Agencies such as the U.S. Patent and Trademark Office, the U.S. Life-Saving Service, the U.S. Army Signal Corps, the National Advisory Committee for Aeronautics, the U.S. Weather Bureau, and the U.S. Navy’s Bureau of Aeronautics are all held within the National Archives nationwide holdings.


In the Event

By Joshua Weiner

If you are sitting in an exit row please identify yourself to a crew member to allow for reseating if you lack the ability to read, speak, or understand the language, or the graphic form, or the ability to understand oral crew commands in the language specified. You maybe understand this but will you understand how to comply with these instructions, the instructions of our crew, who are fully authorized, and all the illuminated signs posted throughout the cabin?  Please locate them now.

If you are sitting in an exit row and unlikely if needed to perform one or more of the applicable functions then you must de-select yourself because only you know, finally, if you lack sufficient mobility, strength, dexterity to reach, grasp, push, pull, turn, shove, lift out, hold, deposit nearby, maneuver over the seatbacks to the next row objects the size and weight of over-wing window door exits, remove, reach, maintain, balance, stabilize, exit, and assist others.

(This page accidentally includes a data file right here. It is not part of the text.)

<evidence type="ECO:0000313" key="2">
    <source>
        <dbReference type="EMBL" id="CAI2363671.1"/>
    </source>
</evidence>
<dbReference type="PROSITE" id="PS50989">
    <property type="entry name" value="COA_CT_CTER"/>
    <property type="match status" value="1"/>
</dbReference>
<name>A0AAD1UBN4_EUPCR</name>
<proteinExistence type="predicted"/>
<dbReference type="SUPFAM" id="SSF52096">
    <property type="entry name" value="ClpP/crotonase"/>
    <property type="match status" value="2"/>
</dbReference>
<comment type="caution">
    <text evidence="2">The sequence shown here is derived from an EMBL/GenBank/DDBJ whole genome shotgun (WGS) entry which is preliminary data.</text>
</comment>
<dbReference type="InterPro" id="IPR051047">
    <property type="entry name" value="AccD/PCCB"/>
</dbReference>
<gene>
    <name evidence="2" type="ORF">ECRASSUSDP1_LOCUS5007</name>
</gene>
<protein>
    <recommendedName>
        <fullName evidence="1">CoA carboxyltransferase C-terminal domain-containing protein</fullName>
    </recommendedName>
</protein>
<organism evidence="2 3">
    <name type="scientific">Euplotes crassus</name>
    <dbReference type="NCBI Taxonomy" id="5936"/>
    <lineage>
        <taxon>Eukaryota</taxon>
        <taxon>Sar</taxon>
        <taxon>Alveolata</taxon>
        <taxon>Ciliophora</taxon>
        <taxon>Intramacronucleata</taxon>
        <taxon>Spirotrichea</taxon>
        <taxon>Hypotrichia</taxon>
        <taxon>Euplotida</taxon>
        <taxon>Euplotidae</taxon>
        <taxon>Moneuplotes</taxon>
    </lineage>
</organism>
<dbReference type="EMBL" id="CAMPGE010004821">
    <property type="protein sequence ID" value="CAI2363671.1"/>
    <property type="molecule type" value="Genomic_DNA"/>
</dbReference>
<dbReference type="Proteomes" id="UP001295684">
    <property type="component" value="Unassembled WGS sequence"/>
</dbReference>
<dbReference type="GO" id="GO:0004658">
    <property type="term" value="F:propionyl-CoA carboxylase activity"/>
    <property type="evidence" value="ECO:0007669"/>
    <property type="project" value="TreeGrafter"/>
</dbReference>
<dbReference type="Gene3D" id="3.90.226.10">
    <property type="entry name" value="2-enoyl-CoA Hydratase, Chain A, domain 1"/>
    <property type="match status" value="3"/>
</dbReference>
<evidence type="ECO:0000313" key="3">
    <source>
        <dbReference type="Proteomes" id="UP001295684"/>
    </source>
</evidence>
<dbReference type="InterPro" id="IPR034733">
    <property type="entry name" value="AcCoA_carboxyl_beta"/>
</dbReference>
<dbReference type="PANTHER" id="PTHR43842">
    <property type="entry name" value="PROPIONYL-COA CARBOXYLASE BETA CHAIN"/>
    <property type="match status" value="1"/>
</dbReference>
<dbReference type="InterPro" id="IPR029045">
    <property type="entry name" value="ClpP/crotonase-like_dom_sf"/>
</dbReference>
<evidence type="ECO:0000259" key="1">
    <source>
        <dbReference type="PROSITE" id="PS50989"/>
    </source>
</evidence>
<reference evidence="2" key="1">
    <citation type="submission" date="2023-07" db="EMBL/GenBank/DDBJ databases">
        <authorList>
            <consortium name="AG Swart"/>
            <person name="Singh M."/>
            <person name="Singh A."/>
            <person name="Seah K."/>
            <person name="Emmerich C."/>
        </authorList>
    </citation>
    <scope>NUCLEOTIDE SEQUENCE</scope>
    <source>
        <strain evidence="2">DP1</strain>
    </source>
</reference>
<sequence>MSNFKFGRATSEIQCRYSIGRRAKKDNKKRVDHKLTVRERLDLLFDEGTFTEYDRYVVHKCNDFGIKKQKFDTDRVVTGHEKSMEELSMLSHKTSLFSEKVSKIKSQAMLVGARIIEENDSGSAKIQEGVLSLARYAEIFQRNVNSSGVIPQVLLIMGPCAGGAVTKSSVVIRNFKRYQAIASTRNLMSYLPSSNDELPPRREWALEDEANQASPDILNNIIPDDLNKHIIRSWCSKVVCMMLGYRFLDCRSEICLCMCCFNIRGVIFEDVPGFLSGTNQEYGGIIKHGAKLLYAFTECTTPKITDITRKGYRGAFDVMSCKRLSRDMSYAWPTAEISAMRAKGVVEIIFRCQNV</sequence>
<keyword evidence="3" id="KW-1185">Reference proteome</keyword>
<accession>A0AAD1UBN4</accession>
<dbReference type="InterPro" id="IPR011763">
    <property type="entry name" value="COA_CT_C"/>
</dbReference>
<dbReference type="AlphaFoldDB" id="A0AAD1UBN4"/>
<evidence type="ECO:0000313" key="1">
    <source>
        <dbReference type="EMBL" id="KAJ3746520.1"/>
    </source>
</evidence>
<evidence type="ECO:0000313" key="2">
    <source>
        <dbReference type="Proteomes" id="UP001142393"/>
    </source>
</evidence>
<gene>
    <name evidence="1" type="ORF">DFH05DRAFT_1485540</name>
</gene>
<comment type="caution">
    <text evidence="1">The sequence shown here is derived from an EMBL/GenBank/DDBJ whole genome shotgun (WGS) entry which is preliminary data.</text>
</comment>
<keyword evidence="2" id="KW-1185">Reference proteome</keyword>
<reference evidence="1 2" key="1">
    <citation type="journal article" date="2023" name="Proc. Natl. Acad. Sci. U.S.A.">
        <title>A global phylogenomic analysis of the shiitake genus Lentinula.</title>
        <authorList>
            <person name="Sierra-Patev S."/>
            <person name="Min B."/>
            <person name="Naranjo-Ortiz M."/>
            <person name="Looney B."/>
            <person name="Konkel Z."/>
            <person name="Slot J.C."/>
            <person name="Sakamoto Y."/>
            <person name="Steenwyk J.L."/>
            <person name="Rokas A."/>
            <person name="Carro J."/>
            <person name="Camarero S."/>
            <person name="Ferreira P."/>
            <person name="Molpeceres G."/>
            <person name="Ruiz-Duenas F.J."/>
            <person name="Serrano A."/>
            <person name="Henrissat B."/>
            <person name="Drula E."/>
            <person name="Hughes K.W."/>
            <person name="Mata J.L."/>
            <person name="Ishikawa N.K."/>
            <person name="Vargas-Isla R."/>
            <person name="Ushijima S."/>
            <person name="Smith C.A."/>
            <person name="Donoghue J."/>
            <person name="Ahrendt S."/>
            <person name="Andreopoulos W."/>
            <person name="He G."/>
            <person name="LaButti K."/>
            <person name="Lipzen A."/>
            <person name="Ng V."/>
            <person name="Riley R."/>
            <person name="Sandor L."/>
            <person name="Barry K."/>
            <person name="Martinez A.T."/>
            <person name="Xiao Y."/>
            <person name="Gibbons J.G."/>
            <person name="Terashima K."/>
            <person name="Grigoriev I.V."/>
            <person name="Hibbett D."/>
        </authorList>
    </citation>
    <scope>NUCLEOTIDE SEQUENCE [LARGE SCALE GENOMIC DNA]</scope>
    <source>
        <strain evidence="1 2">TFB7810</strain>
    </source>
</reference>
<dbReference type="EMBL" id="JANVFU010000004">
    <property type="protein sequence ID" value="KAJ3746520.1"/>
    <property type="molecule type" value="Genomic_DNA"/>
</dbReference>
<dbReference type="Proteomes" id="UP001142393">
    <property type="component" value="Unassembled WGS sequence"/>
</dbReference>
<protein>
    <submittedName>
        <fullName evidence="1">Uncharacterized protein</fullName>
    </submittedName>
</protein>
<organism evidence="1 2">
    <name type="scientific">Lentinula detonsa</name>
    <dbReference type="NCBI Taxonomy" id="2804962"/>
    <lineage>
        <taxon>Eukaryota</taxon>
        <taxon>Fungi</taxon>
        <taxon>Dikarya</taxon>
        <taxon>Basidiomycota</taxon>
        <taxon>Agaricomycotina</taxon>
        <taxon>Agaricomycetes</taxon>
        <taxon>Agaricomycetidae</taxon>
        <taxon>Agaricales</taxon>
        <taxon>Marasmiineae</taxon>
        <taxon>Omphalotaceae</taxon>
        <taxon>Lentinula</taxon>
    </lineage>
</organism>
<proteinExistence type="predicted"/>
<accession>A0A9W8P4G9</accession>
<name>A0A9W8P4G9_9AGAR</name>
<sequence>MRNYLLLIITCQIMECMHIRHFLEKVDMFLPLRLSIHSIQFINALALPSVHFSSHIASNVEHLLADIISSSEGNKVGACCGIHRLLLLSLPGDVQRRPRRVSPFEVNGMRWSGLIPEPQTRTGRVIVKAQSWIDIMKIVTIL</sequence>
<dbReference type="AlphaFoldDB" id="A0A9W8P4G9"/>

You may lack capacities, have conditions, or be otherwise compromised, for example if you are traveling with a pet container that contains a service animal or emotional support animal. You may feel yourself supportive, and of course that’s good, super, if you can perform the functions: locate, recognize, comprehend, operate, assess, follow, stow, secure, pass expeditiously, deploy, select, but most of all you need to want to, and if you do not no reason need be given, because what reason is there to not want to help on this long flight should something go wrong, terribly, obviously, or subtly, as when you ask for water and no water arrives then you haven’t been heard, Wilbur is lost to the frise aileron, the flight cannot in your mind continue, I mean you cannot adjust the airflow, temperature, cargo storage space is limited to what it is, there’s no room for more.